I’ve never been a fan of touchscreen controls for video games. If a game was made specifically for touchscreen devices, or ported from other platforms with controls adjusted properly, they aren’t bad. Still not quite as good as a dedicated controller in my mind, but they’ll usually pass. Emulators of non-touch platforms on touch screens are normally atrocious. The on-screen buttons often obscure part of the screen, and there isn’t any tactile feedback to let you know whether you’re still on the buttons or where you are on the d-pad or analog stick. It’s always been a terrible experience for me to play emulators on a touchscreen device.

Recently, I’ve found that slow-paced games like RPGs can be passable on touchscreen devices. I would prefer a physical controller, but I can get by with the touch controls. Pokemon Blue and Pokemon Trading Card Game on Game Boy and Game Boy Color respectively both worked decently well with touch controls. I tried The Legend of Zelda: Link’s Awakening, but the movements were just too quick for me to play with any proficiency.

When discussing this issue with a coworker, he mentioned that he was trying to get rid of the aforementioned bluetooth controller. While I would normally be keen to take him up on such an offer, I informed him that the bluetooth connectivity of my janky phone was broken, and that I would have to decline.

After picking up a pair of bluetooth headphones and successfully pairing them with my phone, I decided to ask about the controller again. Sure enough, when you follow the instructions to pair a device properly, it actually works. He was willing to give up the controller, normally a $50 accessory, for $5. I figured at that price, I may as well take it off his hands.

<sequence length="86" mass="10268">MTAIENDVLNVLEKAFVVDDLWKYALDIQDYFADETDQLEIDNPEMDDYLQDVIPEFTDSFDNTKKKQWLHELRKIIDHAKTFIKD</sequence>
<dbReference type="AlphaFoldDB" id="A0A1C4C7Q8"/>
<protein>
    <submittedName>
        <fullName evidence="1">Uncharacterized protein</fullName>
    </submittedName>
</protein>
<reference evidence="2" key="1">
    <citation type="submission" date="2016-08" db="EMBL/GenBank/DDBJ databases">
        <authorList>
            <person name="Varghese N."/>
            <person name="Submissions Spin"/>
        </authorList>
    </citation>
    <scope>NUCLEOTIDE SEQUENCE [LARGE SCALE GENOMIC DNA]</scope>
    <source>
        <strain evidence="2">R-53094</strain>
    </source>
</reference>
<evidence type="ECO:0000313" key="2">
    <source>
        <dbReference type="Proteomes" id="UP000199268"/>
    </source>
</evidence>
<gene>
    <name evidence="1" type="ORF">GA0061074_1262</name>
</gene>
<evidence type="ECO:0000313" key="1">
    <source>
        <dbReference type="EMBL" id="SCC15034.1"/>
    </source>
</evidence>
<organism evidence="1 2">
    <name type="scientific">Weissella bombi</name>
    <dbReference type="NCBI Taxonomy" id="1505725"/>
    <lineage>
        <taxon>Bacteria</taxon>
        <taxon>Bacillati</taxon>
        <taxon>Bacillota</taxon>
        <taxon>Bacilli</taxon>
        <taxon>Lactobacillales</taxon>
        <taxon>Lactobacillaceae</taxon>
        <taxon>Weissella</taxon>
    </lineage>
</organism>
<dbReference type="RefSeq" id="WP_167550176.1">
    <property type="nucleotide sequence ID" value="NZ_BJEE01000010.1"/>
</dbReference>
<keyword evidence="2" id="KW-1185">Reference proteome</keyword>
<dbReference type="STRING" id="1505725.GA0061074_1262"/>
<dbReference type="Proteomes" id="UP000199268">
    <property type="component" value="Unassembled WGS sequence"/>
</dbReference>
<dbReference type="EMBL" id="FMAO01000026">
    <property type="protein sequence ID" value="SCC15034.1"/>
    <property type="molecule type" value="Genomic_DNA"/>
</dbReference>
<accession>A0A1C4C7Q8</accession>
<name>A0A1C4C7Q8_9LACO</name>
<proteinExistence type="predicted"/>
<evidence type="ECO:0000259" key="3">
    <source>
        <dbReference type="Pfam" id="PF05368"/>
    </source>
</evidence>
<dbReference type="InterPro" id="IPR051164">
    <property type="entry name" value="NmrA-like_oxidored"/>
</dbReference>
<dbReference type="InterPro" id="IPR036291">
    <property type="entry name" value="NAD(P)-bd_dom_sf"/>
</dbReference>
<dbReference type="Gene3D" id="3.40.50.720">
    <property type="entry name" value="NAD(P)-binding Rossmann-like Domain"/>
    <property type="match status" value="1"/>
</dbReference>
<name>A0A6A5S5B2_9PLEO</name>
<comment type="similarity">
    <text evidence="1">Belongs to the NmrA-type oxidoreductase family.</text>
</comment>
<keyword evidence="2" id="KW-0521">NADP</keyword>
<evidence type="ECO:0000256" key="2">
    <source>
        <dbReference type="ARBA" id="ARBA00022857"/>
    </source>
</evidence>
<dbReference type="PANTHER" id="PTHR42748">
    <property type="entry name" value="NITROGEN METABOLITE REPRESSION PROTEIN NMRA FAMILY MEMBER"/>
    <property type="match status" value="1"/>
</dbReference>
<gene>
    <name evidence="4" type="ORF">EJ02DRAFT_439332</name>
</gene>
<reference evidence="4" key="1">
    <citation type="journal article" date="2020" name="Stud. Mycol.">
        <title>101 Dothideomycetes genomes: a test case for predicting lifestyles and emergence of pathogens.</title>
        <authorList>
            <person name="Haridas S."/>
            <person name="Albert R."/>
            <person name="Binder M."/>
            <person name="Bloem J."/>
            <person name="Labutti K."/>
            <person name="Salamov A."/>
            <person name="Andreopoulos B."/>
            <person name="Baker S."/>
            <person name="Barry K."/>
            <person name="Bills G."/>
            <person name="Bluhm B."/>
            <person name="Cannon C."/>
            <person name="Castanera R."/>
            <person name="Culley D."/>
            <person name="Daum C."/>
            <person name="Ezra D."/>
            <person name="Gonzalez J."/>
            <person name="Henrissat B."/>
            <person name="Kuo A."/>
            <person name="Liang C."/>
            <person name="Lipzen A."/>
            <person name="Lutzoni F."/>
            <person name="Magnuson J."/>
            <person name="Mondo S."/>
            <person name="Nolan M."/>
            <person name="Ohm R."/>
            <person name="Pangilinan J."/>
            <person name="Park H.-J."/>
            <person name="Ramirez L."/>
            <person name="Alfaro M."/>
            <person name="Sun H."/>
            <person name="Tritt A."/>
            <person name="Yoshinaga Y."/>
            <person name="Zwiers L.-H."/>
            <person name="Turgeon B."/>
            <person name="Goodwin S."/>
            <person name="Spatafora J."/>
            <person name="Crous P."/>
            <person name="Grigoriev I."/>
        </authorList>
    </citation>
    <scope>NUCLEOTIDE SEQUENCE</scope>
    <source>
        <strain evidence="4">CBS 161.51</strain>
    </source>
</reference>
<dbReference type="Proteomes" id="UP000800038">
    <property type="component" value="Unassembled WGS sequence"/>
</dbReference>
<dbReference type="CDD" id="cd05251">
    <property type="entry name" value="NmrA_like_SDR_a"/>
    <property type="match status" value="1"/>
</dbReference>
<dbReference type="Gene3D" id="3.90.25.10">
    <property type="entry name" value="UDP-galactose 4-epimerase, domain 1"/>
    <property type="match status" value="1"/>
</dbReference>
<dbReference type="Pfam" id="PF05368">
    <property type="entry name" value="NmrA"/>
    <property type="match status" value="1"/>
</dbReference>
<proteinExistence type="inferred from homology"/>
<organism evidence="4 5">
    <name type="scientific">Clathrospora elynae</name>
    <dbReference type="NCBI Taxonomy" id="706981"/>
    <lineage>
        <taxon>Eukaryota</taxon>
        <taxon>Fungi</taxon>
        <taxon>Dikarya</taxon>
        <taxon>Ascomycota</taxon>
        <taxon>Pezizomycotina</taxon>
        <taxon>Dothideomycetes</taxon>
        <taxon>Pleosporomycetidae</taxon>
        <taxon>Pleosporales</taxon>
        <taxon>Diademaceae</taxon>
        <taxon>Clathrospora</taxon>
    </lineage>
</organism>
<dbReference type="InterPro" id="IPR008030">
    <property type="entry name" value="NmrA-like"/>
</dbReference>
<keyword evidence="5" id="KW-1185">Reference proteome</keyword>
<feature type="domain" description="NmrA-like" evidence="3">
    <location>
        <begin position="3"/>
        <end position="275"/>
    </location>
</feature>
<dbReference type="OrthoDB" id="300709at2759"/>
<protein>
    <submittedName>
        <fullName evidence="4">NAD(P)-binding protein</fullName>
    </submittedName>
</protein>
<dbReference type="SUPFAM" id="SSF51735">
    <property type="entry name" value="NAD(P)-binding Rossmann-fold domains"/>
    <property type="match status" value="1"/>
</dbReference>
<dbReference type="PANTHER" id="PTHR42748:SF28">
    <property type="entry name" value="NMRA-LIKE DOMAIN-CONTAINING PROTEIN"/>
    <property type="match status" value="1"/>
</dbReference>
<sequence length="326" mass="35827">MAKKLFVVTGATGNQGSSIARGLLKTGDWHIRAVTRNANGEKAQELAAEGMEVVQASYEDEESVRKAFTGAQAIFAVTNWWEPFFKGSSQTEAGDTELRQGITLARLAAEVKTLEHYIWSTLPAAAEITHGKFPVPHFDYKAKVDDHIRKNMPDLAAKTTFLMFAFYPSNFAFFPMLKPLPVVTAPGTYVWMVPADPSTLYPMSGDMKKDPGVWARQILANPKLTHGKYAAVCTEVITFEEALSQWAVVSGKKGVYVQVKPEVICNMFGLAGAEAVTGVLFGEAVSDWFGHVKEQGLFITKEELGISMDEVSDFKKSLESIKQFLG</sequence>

The controller connects via bluetooth, and I was initially concerned that there would be too much of a delay to play anything fast-paced. Fortunately, the delay is minimal, maybe a fraction of a second. It obviously isn’t perfect, but it’s short enough that I can usually anticipate the input lag without any issues. Even playing Donkey Kong Country 2, a platformer with some very specific timing, I don’t really have any issues after a few minutes to get acclimated to the lag.

Left: K-Cup Right: Controller

As for size, the controller is extremely small. On the plus side, this makes it super portable. On the negative side, it could be unwieldy for people with large hands. My hands are pretty big, but it feels surprisingly good to me. Not quite Dualshock 4 comfortable, but comfortable enough that I have no fatigue from playing long stretches with it.

Battery seems to last reasonably long. I’ve never played it down to empty, but the official documentation claims roughly 8 hours of play time and 2 hours to fully charge it. I play with it for a while, and stick it on the charger when I’m done.

Overall, I am extremely happy with the controller. I can’t say I would’ve paid full price for it, but it was certainly worth more than $5 to me. If you’re looking for a solid controller that’s portable, but capable, this is the way to go. If you can find one discounted, even better. It seems to work for emulator gaming on Android, and I plan on using it to play games on a Raspberry Pi when I get around to setting up RetroPie.